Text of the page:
[EDIT * we have since received a report which I have attached to this post and may be useful along with our notes here]

OTRA notes - summary of legal advice from Felicity Thomas:

In spite of the initial application for general change of use to A1 retail, this conditional approval came with very tight restrictions in order to protect the character of the Triangle. Ms Thomas considered the conditions are well drafted by SCC. The property is still entirely residential (C3) with a hairdressing business attached. The conditions imposed are very restrictive. These conditions protect the local community and again, it cannot be stressed enough that there is no change of use.

  • If the owner ceases trading (see below), the building housing the hairdresser automatically reverts to residential.
  • There is no external appearance of it being a hairdressing business
  • Only two hairdressers employed (a rota of six different hairdressers probably fine as long as there were no more than two at any one time.
  • Operating hours are restricted to Wed - Sat 9:30 - 17:00. No more than 5 clients per day
  • No ‘walk in’ clients allowed – all clients must have made an appointment.
  • It is not permitted to advertise in the external windows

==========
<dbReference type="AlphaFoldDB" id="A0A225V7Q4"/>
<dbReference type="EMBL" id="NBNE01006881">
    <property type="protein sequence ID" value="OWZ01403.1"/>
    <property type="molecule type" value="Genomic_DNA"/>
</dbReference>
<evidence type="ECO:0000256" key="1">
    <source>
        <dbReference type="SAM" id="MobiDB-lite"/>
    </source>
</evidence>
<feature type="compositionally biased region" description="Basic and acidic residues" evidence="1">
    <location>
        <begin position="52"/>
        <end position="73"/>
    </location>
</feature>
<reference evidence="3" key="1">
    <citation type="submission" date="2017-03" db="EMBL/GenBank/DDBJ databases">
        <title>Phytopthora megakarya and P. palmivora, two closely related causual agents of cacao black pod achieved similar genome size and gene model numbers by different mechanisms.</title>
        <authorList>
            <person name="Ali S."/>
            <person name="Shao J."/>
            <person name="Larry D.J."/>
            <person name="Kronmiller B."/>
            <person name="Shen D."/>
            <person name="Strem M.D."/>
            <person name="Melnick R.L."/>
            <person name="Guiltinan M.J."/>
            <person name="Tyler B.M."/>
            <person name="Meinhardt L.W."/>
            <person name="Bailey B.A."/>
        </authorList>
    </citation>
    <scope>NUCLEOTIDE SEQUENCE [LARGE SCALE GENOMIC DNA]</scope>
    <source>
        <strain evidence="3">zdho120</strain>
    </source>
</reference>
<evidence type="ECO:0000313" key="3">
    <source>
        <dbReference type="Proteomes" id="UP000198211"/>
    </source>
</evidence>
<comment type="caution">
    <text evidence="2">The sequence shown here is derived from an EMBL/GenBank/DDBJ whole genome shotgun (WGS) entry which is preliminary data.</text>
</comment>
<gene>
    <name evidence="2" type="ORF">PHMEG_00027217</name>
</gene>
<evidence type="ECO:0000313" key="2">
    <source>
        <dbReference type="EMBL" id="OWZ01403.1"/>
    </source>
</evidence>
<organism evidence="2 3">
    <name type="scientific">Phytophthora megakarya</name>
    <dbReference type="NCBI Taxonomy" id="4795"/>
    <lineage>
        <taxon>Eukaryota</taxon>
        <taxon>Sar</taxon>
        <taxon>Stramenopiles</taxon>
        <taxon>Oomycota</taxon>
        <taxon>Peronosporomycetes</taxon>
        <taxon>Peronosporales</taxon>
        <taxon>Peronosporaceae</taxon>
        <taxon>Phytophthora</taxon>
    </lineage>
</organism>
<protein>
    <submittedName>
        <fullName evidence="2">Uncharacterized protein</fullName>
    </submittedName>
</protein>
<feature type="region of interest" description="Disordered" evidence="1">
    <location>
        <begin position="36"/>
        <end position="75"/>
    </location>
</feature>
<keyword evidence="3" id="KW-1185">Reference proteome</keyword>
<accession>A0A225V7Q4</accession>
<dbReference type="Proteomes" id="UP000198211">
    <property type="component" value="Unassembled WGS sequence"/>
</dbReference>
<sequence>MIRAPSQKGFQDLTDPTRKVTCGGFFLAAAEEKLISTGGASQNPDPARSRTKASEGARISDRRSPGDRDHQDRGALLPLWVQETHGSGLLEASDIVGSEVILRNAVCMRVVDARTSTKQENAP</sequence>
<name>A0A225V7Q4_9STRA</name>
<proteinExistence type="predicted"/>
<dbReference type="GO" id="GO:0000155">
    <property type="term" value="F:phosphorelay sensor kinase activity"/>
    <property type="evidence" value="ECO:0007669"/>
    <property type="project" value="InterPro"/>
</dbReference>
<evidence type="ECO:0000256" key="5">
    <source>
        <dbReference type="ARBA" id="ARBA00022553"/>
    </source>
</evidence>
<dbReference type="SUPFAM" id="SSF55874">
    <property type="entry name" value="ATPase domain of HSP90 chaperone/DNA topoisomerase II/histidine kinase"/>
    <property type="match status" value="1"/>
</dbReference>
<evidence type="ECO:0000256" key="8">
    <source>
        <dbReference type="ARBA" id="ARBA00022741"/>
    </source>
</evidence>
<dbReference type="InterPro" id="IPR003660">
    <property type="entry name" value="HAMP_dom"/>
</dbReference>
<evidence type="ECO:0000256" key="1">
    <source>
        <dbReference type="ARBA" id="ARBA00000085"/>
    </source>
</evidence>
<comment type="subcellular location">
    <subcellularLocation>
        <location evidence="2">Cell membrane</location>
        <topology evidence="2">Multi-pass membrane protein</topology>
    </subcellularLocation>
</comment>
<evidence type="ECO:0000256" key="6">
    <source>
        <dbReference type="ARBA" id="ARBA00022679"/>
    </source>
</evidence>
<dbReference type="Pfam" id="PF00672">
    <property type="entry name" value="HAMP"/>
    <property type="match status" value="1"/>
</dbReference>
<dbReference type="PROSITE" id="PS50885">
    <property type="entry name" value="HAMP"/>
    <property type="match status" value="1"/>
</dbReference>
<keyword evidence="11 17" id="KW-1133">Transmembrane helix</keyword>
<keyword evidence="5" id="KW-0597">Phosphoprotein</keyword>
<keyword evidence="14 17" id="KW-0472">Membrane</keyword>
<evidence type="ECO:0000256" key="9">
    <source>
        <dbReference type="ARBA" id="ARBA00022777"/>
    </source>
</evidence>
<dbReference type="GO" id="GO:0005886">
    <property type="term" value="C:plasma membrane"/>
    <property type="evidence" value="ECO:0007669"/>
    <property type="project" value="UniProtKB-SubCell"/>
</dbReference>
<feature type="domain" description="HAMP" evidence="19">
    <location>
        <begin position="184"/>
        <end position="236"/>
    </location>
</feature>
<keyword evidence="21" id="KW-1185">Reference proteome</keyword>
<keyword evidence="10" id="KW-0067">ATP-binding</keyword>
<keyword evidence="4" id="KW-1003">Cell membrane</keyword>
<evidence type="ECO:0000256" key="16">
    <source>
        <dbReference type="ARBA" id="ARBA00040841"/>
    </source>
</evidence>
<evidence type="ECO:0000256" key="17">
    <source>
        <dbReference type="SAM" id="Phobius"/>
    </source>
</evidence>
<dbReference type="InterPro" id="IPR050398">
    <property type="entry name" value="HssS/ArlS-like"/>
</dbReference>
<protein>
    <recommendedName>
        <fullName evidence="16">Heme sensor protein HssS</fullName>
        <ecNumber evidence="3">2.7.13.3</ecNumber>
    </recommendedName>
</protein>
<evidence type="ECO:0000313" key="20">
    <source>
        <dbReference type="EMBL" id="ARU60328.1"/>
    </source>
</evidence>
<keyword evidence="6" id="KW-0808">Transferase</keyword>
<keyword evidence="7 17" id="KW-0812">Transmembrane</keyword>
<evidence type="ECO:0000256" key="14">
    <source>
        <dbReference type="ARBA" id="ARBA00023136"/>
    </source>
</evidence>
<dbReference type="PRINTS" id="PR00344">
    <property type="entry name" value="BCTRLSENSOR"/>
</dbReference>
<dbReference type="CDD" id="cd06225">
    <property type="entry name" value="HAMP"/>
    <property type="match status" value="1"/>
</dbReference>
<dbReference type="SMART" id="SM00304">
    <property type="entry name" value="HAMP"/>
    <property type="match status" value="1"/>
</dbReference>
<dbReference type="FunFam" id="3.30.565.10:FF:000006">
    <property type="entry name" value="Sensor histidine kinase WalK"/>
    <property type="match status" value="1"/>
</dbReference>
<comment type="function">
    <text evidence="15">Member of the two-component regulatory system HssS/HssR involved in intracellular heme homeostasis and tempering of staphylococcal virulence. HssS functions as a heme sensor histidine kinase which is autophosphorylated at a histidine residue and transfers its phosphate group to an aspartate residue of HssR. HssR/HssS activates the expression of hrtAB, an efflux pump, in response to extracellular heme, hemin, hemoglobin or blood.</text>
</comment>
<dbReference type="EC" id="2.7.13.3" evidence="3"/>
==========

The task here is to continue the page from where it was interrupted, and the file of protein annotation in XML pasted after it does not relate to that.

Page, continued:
Ceasing trading is a bit vague and a number of different scenarios were discussed.

  • If the present owner stopped working in the salon but a member of the family who lived in the house took over the business, it was thought that this situation would not break the conditions.
  • If the present owner stopped trading for a few months and then restarted, again it was thought this would be within the conditions.
  • If the business ceases for longer and the building reverts back to residential, the owner would have to reapply for permission to restart the business.
  • A third party cannot take over the running of the business while the present owner lives in the property.
  • The property cannot be subdivided – so if the owner wants to divide the salon up into a nail section and a facial section, this would break the conditions.
  • As soon as the building is no longer used for hairdressing and is used for another purpose, then the permitted use falls away.

Technically, the owner could sell the property to someone who wants to continue running the hairdressing business under the conditions but this is very unlikely - and would have very limited value to any existing hairdressing business.

Precedent

It is right for the residents to be very vigilant in planning matters. If such a situation occurred in every house in The Triangle, it would change the nature of the area.

There are understandable fears about precedents, but SCC is not bound by them and should view every case on its own set of facts. (It was confirmed to us by Ward Councillor Gordon Cooper that this is very much the case). Precedents could go the other way – eg another similar application could be turned down purely because of of a previous approval (in order to avoid potential over-intensification of business)

Breaches of the conditions

The council will always want to know what the impact of the breaches is on the character of the area. If a few more clients than expected use the salon but there is no impact on noise and parking, the council will probably ignore the breach. But if the council is presented with evidence from residents that the character of the area is being adversely affected, then they could take action.
 

Attachments